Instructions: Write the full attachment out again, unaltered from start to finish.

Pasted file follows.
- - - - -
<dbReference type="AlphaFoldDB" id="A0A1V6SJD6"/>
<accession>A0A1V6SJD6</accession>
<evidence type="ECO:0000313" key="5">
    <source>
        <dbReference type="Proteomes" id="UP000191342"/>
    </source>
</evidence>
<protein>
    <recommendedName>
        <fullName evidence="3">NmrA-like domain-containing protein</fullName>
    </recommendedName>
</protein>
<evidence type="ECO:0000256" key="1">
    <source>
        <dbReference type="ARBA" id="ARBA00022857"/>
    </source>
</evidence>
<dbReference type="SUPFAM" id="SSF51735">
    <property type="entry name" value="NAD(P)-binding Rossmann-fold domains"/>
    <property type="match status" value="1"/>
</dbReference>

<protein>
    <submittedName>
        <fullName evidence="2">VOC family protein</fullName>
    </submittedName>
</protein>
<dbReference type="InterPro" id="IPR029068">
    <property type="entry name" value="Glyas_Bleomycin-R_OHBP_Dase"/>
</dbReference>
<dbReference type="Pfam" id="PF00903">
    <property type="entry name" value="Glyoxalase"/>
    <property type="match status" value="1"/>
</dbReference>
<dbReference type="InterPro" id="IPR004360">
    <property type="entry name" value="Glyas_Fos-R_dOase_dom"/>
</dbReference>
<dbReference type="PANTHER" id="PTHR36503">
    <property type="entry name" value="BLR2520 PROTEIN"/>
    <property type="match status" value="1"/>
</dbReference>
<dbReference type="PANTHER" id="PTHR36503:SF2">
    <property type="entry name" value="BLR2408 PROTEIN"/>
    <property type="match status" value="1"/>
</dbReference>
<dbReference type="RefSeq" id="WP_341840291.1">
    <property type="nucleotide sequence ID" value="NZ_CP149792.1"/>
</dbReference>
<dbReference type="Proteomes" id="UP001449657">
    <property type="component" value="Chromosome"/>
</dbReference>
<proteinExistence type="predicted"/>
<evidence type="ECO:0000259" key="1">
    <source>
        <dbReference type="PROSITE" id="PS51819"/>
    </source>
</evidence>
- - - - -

<dbReference type="AlphaFoldDB" id="A0A1V6SJD6"/>
<accession>A0A1V6SJD6</accession>
<evidence type="ECO:0000313" key="5">
    <source>
        <dbReference type="Proteomes" id="UP000191342"/>
    </source>
</evidence>
<protein>
    <recommendedName>
        <fullName evidence="3">NmrA-like domain-containing protein</fullName>
    </recommendedName>
</protein>
<evidence type="ECO:0000256" key="1">
    <source>
        <dbReference type="ARBA" id="ARBA00022857"/>
    </source>
</evidence>
<dbReference type="SUPFAM" id="SSF51735">
    <property type="entry name" value="NAD(P)-binding Rossmann-fold domains"/>
    <property type="match status" value="1"/>
</dbReference>

<protein>
    <submittedName>
        <fullName evidence="2">VOC family protein</fullName>
    </submittedName>
</protein>
<dbReference type="InterPro" id="IPR029068">
    <property type="entry name" value="Glyas_Bleomycin-R_OHBP_Dase"/>
</dbReference>
<dbReference type="Pfam" id="PF00903">
    <property type="entry name" value="Glyoxalase"/>
    <property type="match status" value="1"/>
</dbReference>
<dbReference type="InterPro" id="IPR004360">
    <property type="entry name" value="Glyas_Fos-R_dOase_dom"/>
</dbReference>
<dbReference type="PANTHER" id="PTHR36503">
    <property type="entry name" value="BLR2520 PROTEIN"/>
    <property type="match status" value="1"/>
</dbReference>
<dbReference type="PANTHER" id="PTHR36503:SF2">
    <property type="entry name" value="BLR2408 PROTEIN"/>
    <property type="match status" value="1"/>
</dbReference>
<dbReference type="RefSeq" id="WP_341840291.1">
    <property type="nucleotide sequence ID" value="NZ_CP149792.1"/>
</dbReference>
<dbReference type="Proteomes" id="UP001449657">
    <property type="component" value="Chromosome"/>
</dbReference>
<proteinExistence type="predicted"/>
<evidence type="ECO:0000259" key="1">
    <source>
        <dbReference type="PROSITE" id="PS51819"/>
    </source>
</evidence>